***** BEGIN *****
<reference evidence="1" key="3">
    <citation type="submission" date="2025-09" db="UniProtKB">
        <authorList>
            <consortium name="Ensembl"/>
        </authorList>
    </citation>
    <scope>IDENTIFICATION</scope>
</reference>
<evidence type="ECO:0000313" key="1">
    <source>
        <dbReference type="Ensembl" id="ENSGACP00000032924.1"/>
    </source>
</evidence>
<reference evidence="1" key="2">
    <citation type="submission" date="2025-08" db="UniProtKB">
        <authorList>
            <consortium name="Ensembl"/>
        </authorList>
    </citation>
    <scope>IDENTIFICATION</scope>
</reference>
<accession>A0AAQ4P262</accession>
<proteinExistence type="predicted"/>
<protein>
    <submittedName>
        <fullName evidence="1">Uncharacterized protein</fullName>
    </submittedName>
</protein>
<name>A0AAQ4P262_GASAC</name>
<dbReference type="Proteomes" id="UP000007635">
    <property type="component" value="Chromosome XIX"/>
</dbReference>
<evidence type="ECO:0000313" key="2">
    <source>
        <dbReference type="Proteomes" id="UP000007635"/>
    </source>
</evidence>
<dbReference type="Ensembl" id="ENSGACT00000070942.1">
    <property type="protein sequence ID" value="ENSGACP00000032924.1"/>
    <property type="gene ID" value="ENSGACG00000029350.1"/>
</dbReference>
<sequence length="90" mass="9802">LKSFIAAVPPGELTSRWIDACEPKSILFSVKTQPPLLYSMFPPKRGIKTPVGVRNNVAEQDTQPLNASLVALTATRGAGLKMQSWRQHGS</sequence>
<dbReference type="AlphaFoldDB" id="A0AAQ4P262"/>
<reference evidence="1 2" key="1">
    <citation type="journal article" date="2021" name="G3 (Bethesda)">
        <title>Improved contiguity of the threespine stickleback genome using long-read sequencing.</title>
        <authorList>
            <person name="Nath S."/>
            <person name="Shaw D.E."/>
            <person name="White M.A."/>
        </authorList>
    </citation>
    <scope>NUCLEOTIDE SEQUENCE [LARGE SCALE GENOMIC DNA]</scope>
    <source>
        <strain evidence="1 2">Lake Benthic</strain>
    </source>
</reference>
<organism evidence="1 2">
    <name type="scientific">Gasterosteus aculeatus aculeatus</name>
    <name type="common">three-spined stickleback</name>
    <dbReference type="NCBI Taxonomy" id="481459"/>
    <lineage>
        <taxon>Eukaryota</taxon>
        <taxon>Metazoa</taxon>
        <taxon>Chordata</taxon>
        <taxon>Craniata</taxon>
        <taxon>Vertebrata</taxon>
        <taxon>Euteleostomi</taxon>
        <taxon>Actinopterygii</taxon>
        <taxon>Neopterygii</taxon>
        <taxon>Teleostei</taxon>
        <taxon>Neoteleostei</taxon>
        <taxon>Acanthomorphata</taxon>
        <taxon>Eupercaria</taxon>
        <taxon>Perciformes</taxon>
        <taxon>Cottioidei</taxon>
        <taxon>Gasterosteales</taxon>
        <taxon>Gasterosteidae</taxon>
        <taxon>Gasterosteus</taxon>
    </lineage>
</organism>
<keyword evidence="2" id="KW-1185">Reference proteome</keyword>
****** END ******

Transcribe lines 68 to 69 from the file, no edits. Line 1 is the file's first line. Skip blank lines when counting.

        <taxon>Euteleostomi</taxon>
        <taxon>Actinopterygii</taxon>